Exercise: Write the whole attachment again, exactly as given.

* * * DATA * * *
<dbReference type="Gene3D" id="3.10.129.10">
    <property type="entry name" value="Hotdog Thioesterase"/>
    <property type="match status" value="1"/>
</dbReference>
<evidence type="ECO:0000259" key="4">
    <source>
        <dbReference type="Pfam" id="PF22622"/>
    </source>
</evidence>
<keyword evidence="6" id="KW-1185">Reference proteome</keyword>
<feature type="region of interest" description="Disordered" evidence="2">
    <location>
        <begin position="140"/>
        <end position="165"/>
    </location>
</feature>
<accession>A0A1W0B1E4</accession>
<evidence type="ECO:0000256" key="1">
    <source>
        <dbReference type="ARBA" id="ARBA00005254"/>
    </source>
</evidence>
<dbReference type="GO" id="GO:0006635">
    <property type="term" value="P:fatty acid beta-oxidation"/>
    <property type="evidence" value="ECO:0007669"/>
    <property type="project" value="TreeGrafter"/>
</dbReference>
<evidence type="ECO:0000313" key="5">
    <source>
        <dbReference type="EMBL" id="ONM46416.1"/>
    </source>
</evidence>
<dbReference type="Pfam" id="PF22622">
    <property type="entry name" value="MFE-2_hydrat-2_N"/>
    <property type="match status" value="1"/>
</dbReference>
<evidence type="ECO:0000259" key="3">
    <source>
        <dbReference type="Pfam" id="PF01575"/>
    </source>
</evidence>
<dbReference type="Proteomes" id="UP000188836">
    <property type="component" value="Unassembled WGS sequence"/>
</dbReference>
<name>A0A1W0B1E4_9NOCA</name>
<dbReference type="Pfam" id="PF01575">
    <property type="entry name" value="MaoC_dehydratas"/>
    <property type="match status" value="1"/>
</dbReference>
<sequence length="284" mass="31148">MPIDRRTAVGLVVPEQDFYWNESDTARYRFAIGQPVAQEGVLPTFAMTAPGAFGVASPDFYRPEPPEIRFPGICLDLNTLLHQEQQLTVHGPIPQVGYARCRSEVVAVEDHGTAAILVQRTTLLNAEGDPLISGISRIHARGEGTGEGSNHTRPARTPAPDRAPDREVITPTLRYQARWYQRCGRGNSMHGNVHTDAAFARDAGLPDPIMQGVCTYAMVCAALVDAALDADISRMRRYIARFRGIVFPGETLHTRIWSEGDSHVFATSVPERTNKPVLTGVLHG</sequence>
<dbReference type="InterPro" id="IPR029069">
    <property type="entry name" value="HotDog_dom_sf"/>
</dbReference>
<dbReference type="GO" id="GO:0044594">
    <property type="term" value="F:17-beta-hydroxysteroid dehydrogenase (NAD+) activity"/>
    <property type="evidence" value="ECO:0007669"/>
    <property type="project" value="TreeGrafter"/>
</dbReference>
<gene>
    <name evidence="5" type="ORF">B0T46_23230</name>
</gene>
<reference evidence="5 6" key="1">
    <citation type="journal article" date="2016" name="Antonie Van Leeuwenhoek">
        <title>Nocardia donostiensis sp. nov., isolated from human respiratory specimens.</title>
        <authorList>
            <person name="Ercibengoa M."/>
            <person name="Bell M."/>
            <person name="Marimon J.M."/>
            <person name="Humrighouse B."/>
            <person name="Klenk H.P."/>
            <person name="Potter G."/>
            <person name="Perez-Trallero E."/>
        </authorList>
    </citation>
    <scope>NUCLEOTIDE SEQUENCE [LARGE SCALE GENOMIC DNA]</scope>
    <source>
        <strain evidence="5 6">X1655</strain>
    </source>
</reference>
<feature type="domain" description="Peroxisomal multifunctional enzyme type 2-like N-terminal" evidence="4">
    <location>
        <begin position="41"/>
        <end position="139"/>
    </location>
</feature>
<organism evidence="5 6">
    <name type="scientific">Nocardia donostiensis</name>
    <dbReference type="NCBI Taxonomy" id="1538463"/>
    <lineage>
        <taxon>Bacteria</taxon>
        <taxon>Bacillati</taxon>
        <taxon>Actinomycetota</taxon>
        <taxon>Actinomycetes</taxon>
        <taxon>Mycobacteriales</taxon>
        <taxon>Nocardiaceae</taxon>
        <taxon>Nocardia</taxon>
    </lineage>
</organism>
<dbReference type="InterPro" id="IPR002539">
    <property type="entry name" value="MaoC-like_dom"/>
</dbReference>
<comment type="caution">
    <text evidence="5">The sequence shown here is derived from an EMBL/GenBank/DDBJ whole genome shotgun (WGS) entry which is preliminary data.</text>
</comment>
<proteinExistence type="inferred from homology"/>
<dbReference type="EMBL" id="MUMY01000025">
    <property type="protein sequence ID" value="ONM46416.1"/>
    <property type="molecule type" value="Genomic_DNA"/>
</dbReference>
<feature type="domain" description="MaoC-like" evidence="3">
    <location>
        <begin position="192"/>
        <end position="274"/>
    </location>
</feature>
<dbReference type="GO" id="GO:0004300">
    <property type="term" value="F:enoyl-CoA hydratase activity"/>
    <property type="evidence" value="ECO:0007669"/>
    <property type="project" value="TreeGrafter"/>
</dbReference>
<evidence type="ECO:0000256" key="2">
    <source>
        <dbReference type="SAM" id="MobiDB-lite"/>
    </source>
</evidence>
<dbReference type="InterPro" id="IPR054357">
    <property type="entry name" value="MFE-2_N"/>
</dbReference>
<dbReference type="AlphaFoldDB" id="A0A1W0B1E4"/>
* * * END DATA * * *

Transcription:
<dbReference type="Gene3D" id="3.10.129.10">
    <property type="entry name" value="Hotdog Thioesterase"/>
    <property type="match status" value="1"/>
</dbReference>
<evidence type="ECO:0000259" key="4">
    <source>
        <dbReference type="Pfam" id="PF22622"/>
    </source>
</evidence>
<keyword evidence="6" id="KW-1185">Reference proteome</keyword>
<feature type="region of interest" description="Disordered" evidence="2">
    <location>
        <begin position="140"/>
        <end position="165"/>
    </location>
</feature>
<accession>A0A1W0B1E4</accession>
<evidence type="ECO:0000256" key="1">
    <source>
        <dbReference type="ARBA" id="ARBA00005254"/>
    </source>
</evidence>
<dbReference type="GO" id="GO:0006635">
    <property type="term" value="P:fatty acid beta-oxidation"/>
    <property type="evidence" value="ECO:0007669"/>
    <property type="project" value="TreeGrafter"/>
</dbReference>
<evidence type="ECO:0000313" key="5">
    <source>
        <dbReference type="EMBL" id="ONM46416.1"/>
    </source>
</evidence>
<dbReference type="Pfam" id="PF22622">
    <property type="entry name" value="MFE-2_hydrat-2_N"/>
    <property type="match status" value="1"/>
</dbReference>
<evidence type="ECO:0000259" key="3">
    <source>
        <dbReference type="Pfam" id="PF01575"/>
    </source>
</evidence>
<dbReference type="Proteomes" id="UP000188836">
    <property type="component" value="Unassembled WGS sequence"/>
</dbReference>
<name>A0A1W0B1E4_9NOCA</name>
<dbReference type="Pfam" id="PF01575">
    <property type="entry name" value="MaoC_dehydratas"/>
    <property type="match status" value="1"/>
</dbReference>
<sequence length="284" mass="31148">MPIDRRTAVGLVVPEQDFYWNESDTARYRFAIGQPVAQEGVLPTFAMTAPGAFGVASPDFYRPEPPEIRFPGICLDLNTLLHQEQQLTVHGPIPQVGYARCRSEVVAVEDHGTAAILVQRTTLLNAEGDPLISGISRIHARGEGTGEGSNHTRPARTPAPDRAPDREVITPTLRYQARWYQRCGRGNSMHGNVHTDAAFARDAGLPDPIMQGVCTYAMVCAALVDAALDADISRMRRYIARFRGIVFPGETLHTRIWSEGDSHVFATSVPERTNKPVLTGVLHG</sequence>
<dbReference type="InterPro" id="IPR029069">
    <property type="entry name" value="HotDog_dom_sf"/>
</dbReference>
<dbReference type="GO" id="GO:0044594">
    <property type="term" value="F:17-beta-hydroxysteroid dehydrogenase (NAD+) activity"/>
    <property type="evidence" value="ECO:0007669"/>
    <property type="project" value="TreeGrafter"/>
</dbReference>
<gene>
    <name evidence="5" type="ORF">B0T46_23230</name>
</gene>
<reference evidence="5 6" key="1">
    <citation type="journal article" date="2016" name="Antonie Van Leeuwenhoek">
        <title>Nocardia donostiensis sp. nov., isolated from human respiratory specimens.</title>
        <authorList>
            <person name="Ercibengoa M."/>
            <person name="Bell M."/>
            <person name="Marimon J.M."/>
            <person name="Humrighouse B."/>
            <person name="Klenk H.P."/>
            <person name="Potter G."/>
            <person name="Perez-Trallero E."/>
        </authorList>
    </citation>
    <scope>NUCLEOTIDE SEQUENCE [LARGE SCALE GENOMIC DNA]</scope>
    <source>
        <strain evidence="5 6">X1655</strain>
    </source>
</reference>
<feature type="domain" description="Peroxisomal multifunctional enzyme type 2-like N-terminal" evidence="4">
    <location>
        <begin position="41"/>
        <end position="139"/>
    </location>
</feature>
<organism evidence="5 6">
    <name type="scientific">Nocardia donostiensis</name>
    <dbReference type="NCBI Taxonomy" id="1538463"/>
    <lineage>
        <taxon>Bacteria</taxon>
        <taxon>Bacillati</taxon>
        <taxon>Actinomycetota</taxon>
        <taxon>Actinomycetes</taxon>
        <taxon>Mycobacteriales</taxon>
        <taxon>Nocardiaceae</taxon>
        <taxon>Nocardia</taxon>
    </lineage>
</organism>
<dbReference type="InterPro" id="IPR002539">
    <property type="entry name" value="MaoC-like_dom"/>
</dbReference>
<comment type="caution">
    <text evidence="5">The sequence shown here is derived from an EMBL/GenBank/DDBJ whole genome shotgun (WGS) entry which is preliminary data.</text>
</comment>
<proteinExistence type="inferred from homology"/>
<dbReference type="EMBL" id="MUMY01000025">
    <property type="protein sequence ID" value="ONM46416.1"/>
    <property type="molecule type" value="Genomic_DNA"/>
</dbReference>
<feature type="domain" description="MaoC-like" evidence="3">
    <location>
        <begin position="192"/>
        <end position="274"/>
    </location>
</feature>
<dbReference type="GO" id="GO:0004300">
    <property type="term" value="F:enoyl-CoA hydratase activity"/>
    <property type="evidence" value="ECO:0007669"/>
    <property type="project" value="TreeGrafter"/>
</dbReference>
<evidence type="ECO:0000256" key="2">
    <source>
        <dbReference type="SAM" id="MobiDB-lite"/>
    </source>
</evidence>
<dbReference type="InterPro" id="IPR054357">
    <property type="entry name" value="MFE-2_N"/>
</dbReference>
<dbReference type="AlphaFoldDB" id="A0A1W0B1E4"/>